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March 26, 1997


The opinion of the court was delivered by: JOHNSON


 JOHNSON, District Judge:

 Before the Court is defendants' motion to dismiss plaintiff's claims pursuant to Fed. R. Civ. P. 12(b)(6), or, in the alternative, for summary judgment pursuant to Fed. R. Civ. P. 56. Also before the Court is defendants' motion to strike plaintiff's jury demand. For the reasons stated herein, defendants' motion to dismiss is granted.


 Plaintiff Sinisa Djordjevic, appearing pro se, has brought this action against the United States Postal Service ("USPS") and the Postmaster General (collectively "defendants") to recover the value of a lost package which he sent by international Express Mail to Moscow, Russia. Plaintiff filed an earlier action based on the same loss, but this Court dismissed his claims at that time, in part, for failure to exhaust his administrative remedies. See Djordjevic v. Postmaster General, 911 F. Supp. 72 (E.D.N.Y. 1995). Mr. Djordjevic has now fully exhausted his administrative remedies and therefore brings his claims once again.

 The facts which give rise to plaintiff's claims are substantially the same as those recited in this Court's earlier Memorandum and Opinion, dated December 14, 1995. They are as follows.

 On November 19, 1993, plaintiff mailed a package to Margarita Dmitrieva in Moscow, Russia via Express Mail, a service provided by the USPS. Plaintiff alleges that the package contained four $ 100 bills and various legal documents which had been issued by the General Consul of Russia in New York. Plaintiff alleges that the legal documents were necessary for Ms. Dmitrieva to obtain a visa to visit the United States, and that the money was to go towards her airfare.

 The package was never received by Ms. Dmitrieva in Moscow, prompting plaintiff to contact the USPS International Express Mail Service Inquiry Center ("Inquiry Center") on December 7, 1993. After an initial investigation, the Inquiry Center learned that the Russian postal administration had no record of ever receiving plaintiff's package. The Inquiry Center subsequently sent plaintiff the required forms for refund of postage and fees, and for claims of indemnity, with instructions that he submit the forms to his local post office in order to receive compensation for his loss.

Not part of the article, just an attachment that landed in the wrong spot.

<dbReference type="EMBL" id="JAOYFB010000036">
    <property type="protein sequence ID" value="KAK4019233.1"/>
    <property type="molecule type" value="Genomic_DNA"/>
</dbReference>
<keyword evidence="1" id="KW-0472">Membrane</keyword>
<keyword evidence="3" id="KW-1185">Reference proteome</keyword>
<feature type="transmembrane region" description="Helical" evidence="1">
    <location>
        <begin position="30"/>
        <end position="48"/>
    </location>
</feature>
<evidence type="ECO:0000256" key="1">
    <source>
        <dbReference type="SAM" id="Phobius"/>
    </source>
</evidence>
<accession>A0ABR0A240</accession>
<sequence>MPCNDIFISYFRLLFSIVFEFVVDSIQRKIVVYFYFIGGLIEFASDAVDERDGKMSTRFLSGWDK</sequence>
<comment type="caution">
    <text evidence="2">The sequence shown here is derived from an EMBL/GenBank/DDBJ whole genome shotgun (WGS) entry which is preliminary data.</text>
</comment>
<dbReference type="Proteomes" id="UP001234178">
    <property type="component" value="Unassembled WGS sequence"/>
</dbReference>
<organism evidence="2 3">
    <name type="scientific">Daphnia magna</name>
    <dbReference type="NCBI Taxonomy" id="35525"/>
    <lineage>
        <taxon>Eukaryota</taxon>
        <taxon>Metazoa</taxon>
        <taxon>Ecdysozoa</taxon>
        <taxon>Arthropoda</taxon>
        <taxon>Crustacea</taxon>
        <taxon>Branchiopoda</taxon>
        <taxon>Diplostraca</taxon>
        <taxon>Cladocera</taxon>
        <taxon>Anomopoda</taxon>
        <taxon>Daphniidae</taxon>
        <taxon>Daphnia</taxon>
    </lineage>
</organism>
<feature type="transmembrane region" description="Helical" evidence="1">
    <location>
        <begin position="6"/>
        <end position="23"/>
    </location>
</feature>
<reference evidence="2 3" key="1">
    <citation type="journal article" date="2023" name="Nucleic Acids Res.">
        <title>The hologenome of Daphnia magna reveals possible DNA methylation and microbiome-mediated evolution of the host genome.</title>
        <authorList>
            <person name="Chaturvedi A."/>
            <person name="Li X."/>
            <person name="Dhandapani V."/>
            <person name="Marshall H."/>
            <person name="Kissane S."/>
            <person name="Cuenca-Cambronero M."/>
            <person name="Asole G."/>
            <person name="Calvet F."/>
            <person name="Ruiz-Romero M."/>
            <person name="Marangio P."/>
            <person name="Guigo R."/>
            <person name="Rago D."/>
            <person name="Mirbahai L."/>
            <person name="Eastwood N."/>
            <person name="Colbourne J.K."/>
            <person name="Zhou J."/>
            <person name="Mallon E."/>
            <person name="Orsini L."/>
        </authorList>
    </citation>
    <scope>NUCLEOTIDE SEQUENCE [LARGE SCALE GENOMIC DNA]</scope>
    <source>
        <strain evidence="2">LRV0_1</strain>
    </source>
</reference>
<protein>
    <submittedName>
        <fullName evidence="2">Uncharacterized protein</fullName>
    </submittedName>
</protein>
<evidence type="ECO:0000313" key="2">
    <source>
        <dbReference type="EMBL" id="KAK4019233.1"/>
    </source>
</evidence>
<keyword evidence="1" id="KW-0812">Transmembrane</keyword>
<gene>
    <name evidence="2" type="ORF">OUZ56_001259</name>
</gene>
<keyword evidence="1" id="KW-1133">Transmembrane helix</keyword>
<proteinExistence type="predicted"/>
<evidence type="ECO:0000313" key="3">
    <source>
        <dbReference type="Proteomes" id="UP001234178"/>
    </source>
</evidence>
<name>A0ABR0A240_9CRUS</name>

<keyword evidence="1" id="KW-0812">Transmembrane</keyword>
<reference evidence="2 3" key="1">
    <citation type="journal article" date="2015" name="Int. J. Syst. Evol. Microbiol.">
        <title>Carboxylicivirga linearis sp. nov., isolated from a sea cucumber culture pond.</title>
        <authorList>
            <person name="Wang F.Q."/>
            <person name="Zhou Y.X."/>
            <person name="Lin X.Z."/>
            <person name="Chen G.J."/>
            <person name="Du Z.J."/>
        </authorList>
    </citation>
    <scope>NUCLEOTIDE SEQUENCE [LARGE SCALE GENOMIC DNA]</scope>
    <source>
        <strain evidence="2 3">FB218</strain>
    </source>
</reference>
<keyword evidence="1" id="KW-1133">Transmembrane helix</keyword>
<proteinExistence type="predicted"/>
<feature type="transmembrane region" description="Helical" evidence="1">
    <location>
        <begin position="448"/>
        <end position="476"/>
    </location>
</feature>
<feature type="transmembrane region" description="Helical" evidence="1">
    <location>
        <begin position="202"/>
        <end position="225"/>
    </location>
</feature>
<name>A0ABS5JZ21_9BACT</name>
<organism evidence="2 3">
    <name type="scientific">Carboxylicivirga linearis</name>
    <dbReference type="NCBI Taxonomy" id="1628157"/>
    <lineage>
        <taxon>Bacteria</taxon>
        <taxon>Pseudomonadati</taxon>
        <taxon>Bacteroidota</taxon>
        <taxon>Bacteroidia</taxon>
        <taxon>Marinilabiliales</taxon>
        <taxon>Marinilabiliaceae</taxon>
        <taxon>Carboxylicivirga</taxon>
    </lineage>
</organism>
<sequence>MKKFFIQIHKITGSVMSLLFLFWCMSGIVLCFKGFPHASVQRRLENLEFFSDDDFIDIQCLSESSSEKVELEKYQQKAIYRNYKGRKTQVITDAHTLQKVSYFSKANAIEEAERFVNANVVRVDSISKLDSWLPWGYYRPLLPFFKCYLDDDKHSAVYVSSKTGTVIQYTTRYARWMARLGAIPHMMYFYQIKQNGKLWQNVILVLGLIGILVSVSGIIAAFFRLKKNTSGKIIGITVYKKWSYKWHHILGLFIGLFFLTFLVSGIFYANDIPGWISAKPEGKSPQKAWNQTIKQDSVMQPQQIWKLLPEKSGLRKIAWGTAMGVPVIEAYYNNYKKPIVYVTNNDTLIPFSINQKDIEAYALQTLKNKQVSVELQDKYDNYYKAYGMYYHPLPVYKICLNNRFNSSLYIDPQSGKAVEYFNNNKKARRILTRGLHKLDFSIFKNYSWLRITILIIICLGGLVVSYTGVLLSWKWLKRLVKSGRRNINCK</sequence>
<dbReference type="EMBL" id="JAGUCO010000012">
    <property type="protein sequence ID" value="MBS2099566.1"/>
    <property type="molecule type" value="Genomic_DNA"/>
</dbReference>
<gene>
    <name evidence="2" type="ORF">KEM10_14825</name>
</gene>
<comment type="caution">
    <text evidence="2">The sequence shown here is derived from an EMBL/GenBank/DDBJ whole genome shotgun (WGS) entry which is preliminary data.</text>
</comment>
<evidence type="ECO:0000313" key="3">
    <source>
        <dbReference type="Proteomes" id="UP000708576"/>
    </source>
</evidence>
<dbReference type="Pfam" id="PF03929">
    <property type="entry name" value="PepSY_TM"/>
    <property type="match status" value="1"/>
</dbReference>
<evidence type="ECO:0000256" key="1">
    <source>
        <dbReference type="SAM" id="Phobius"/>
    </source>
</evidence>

Plaintiff submitted the refund and indemnity forms to his local post office, claiming losses in the amount of $ 400 for the lost currency, $ 600 for reconstruction of the legal documents, and $ 157.10 for telephone calls to USPS Headquarters in Washington, D.C. and to Ms. Dmitrieva in Russia.

 Over the next eleven months, plaintiff and the USPS corresponded several times by mail in an attempt to arrange for plaintiff to be reimbursed for the losses he incurred. After plaintiff filed the initial refund and indemnity forms, the USPS responded on January 12, 1994, requesting that he provide copies of a receipt or invoice reflecting the cost incurred for reconstruction of the legal documents. Such documentation is required under § 211.5 of the International Mail Manual ("IMM") *fn1" and § S500.1.5.(d) of the Domestic Mail Manual ("DMM"). *fn2"

 Plaintiff then resubmitted duplicate copies of the refund and indemnity claim forms, including a copy of his original customer receipt, to his local post office on November 1, 1994. On November 8, 1994, the local post office sent plaintiff a postal money order in the amount of $ 14.00 for the postage paid on the undelivered mail. The indemnity claim was forwarded to the New York International Claims and Inquiries Office (ICIO) for processing, as required by IMM § 931.22. By letter dated November 22, 1994, the ICIO advised plaintiff that the four $ 100 bills were not reimbursable because it is prohibited to mail currency to Russia under postal regulations. The ICIO also requested that plaintiff submit additional documentation, as required by postal service regulations, to support his claim of $ 600 as the reasonable cost of replacing the lost legal documents.